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The bats, an order of placental mammals of worldwide distribution, characterized by a modification of the forelimbs that enables them to fly. They are capable of emitting ultrasonic sounds that enable them to echolocate, find flying insect prey, and avoid objects in the dark. Though mostly insectivorous, some species feed on nectar, fruit, fish, and blood; the blood-feeding and insectivorous species are important reservoir hosts of rabies.
[chiro- + G. pteron, wing]




the order of mammals that comprises the bats, the wings of which are formed from a membrane of skin, the patagium, stretched from the front to hind limbs and over the fingers (but not the thumb) of the forewing.


the order which comprises all of the 178 genera in 16 families of bats. Characterized by their ability to fly with the aid of an alar membrane which is attached to all four limbs and tail. They are fast fliers with a special sensory system to enable them to fly at their preferred time, dusk.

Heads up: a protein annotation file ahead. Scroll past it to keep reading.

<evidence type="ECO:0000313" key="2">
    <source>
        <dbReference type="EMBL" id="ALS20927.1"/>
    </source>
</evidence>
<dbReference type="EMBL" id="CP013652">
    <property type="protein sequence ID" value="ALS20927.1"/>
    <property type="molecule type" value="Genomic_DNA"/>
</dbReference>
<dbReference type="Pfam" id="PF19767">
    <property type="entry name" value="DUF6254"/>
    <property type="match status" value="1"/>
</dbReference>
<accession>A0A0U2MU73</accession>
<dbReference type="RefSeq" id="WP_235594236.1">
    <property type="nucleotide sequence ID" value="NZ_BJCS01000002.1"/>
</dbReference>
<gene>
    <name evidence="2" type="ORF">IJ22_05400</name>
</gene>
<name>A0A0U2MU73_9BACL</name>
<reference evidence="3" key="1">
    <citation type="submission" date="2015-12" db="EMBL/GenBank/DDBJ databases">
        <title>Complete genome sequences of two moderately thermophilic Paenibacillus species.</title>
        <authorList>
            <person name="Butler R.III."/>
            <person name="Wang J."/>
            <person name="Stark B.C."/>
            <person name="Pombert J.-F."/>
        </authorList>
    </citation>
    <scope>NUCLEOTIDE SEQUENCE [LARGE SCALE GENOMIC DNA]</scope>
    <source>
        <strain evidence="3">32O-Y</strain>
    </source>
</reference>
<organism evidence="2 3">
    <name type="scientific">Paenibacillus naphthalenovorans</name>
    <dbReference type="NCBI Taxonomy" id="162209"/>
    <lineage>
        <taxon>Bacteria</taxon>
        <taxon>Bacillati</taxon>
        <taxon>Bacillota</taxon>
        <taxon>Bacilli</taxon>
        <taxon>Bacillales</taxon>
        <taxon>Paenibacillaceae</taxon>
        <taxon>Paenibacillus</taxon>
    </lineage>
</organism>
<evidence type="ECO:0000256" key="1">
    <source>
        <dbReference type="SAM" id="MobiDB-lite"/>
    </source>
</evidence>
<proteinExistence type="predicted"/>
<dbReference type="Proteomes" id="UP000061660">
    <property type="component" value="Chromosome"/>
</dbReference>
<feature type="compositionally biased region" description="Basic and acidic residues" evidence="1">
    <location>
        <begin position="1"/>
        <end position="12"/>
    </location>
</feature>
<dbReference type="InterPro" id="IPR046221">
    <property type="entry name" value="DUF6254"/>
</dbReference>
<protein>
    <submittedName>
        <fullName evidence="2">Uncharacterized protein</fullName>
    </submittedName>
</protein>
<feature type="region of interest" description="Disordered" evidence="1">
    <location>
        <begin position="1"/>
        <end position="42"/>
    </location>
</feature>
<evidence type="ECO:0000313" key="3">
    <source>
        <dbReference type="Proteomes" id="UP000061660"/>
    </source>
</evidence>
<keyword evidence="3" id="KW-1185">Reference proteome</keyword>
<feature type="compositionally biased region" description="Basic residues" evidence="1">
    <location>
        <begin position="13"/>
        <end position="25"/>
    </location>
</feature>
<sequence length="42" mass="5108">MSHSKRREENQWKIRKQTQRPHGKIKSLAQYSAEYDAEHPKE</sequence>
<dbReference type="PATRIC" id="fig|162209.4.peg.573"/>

There are three groups, insectivorous e.g. Macrotus spp., fruit-eating e.g. Pteropus (called also flying foxes), and blood-drinking or vampire bats e.g. Desmodus, better known by their association with Nosferatu than as carriers of the rabies virus. (Much of the mythology of vampirism can be explained within the parameters of rabies epidemiology). Both fruit-eating and vampire bats are known to be involved in the spread of rabies and similar bat rabies viruses.